Before Your Tenant Moves In: Know What to Charge and How to Calculate It
Prepaid rent is exactly as it sounds: rent that is paid prior to the period for which it is applied.
First month's rent
The most common form of prepaid rent is first month’s rent which is due and collected before move-in.
First month’s rent should be paid after the lease agreement has been signed by all parties but before the tenant receives the keys to the property and moves in. This indicates that the terms of the lease are agreed upon and that the tenant has the ability to pay for the rental now and in the future. Following this order of processes also helps protect tenants as they should not be making payments unless there is a valid lease agreement.
Last month's rent
With respect to prepaid rent, it is not recommended to collect last month’s rent in advance. Although last month’s rent can provide a sense of security in the event that your tenant decides to skip out on the lease early, it can also lead to headaches down the line.
The first issue with collecting last month’s rent is that it can deter many potential tenants from even signing the lease. Many Americans in the rental market live paycheck to paycheck and asking for last month’s rent in addition to other prepaid rent can deter some renters from applying. By asking for last month’s rent you may miss out on great tenants that could afford the monthly rent but not a large upfront payment equivalent to three months’ rent (last month’s rent, security deposit, and first month’s rent).
Collecting last month’s rent as prepaid rent can also be an issue when it comes to problematic tenants and evictions. Depending on the laws in your state, it can be extremely difficult to evict a tenant once you have collected the last month’s rent payment. This is because the tenant has already paid for a future month and the courts will take that into consideration when reviewing the case. So, even though a tenant may not be paying their monthly rent it could hinder your ability to evict them because they have prepaid a future month’s rent.
A common misconception about last month’s rent is that it can be used for the same purposes as a security deposit, such as property damage or missing rent payments. However, last month’s rent when collected as such can only be used towards the rent for the last month of the lease.
Pro Tip: Collect a Security Deposit instead
As an alternative to collecting last month’s rent, it is recommended to collect a security deposit instead. A security deposit can be used to pay for both property damage and missing rent payments. And collecting a security deposit will not affect your ability to evict a tenant.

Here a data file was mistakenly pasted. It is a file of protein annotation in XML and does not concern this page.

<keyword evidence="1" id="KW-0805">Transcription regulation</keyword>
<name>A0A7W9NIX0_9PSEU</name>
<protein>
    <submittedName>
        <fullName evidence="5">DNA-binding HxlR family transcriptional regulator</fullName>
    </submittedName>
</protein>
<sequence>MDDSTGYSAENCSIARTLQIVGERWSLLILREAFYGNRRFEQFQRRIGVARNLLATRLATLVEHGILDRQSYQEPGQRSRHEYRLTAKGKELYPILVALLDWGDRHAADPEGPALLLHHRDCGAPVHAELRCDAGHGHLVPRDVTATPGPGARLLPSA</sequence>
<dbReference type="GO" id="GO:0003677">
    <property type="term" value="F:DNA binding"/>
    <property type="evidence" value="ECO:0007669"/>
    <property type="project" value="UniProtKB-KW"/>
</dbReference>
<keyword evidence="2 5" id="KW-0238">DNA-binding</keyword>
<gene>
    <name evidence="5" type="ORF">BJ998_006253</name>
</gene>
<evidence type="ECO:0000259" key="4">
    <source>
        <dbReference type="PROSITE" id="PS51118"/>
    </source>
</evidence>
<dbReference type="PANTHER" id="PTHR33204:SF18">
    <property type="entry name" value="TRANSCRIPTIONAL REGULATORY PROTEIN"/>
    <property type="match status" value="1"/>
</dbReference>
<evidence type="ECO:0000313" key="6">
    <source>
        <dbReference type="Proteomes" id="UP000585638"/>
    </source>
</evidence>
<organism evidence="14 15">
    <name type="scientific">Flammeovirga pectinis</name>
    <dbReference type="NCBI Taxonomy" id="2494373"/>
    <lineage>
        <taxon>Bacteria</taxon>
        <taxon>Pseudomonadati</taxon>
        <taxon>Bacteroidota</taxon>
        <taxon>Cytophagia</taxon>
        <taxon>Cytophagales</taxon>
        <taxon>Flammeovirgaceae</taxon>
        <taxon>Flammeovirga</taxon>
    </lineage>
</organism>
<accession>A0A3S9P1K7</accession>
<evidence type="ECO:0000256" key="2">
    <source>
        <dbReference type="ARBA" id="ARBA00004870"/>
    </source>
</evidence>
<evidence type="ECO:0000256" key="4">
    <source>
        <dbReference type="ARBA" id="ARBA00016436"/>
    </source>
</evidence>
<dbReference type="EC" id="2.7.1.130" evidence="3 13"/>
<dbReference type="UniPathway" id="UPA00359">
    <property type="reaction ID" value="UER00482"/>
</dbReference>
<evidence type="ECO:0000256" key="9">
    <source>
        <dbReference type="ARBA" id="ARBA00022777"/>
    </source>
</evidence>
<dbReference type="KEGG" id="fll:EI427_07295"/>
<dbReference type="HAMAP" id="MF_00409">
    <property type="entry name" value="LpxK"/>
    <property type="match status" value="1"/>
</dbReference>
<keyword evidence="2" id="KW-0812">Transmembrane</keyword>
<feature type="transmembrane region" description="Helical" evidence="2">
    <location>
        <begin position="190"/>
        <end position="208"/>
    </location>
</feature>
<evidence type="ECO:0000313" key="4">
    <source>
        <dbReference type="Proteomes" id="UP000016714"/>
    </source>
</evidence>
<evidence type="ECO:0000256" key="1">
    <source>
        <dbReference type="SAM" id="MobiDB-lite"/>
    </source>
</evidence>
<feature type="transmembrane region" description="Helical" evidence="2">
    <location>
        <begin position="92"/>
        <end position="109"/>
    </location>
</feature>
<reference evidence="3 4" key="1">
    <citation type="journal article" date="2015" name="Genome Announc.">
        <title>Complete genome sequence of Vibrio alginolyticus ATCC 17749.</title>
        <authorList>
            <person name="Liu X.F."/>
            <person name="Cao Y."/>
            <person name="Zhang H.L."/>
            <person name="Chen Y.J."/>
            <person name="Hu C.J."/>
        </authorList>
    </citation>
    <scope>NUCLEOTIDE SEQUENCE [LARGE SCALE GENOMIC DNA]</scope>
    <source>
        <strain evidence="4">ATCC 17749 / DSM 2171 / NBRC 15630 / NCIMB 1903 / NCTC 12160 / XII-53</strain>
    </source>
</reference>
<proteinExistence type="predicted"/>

Note that state laws differ in regards to how much you can ask for, where you can hold and store the security deposit, and time frames in which you must return the deposit. It should be made a condition of your lease that the security deposit must be paid prior to move-in. This will minimize your risk by ensuring that if the tenant does not pay the security deposit you will have the option to cancel the lease and rent to another tenant.
Prorated rent is the amount of rent a landlord collects from a tenant when the tenant only occupies the unit for a portion of the billing month. You’ll need to prorate rent when a tenant moves in (or out) partway through the month. Landlords often allow for this to avoid vacancies and the associated costs of not having cash flow.
When charging and calculating prorated rent you must follow the relevant terms outlined in your lease agreement. For example, some leases will state that prorated rent will be calculated based on a 30 day month. If there are no existing terms in your lease regarding prorated rent, it is recommended that you follow the monthly calculation approach as it is usually easier to understand.
Here are two ways to calculate prorated rent:
1. Daily rate calculated based on the month
The first approach to calculate prorated rent is the most common and is often easier for landlords and tenants to calculate and understand. Using this approach you first divide the monthly rent by the number of days in that month. Then, you multiply that number by the number of days the tenant will be paying rent for. This gives you the following formula:
(monthly rent/number of days in the month)*number of days the tenant is paying for = prorated rent
Let’s do an example. Suppose you have a tenant moving in on August 22nd and you charge $2,000 per month in rent. There are 31 days in the month of August which means the tenant will occupy the property for the last 9 days of the month. The calculation would be as follows:
($2,000/31)*9 = $580.65
2. Daily rate calculated on an annual lease
The second approach to calculate prorated rent only works if the tenant has signed a year-long lease agreement. It is also a more accurate approach as it accounts for the rent charged per day of the lease.
To calculate prorated rent using this approach you begin by multiplying the monthly rent by 12 to get the annual rent amount. Then divide the annual rent by the number of days in a year, 365. Then, multiply it by the number of days the tenant will be paying for.
((monthly rent*12)/365)*number of days the tenant is paying for = prorated rent
Using the same example as above, a move-in date on August 22nd, and a monthly rent of $2,000 the calculations would be as follows:
(($2,000*12)/365)*9 = $591.78
Prorated rent should be prepaid in addition to first month’s rent if it is in the same month of move-in.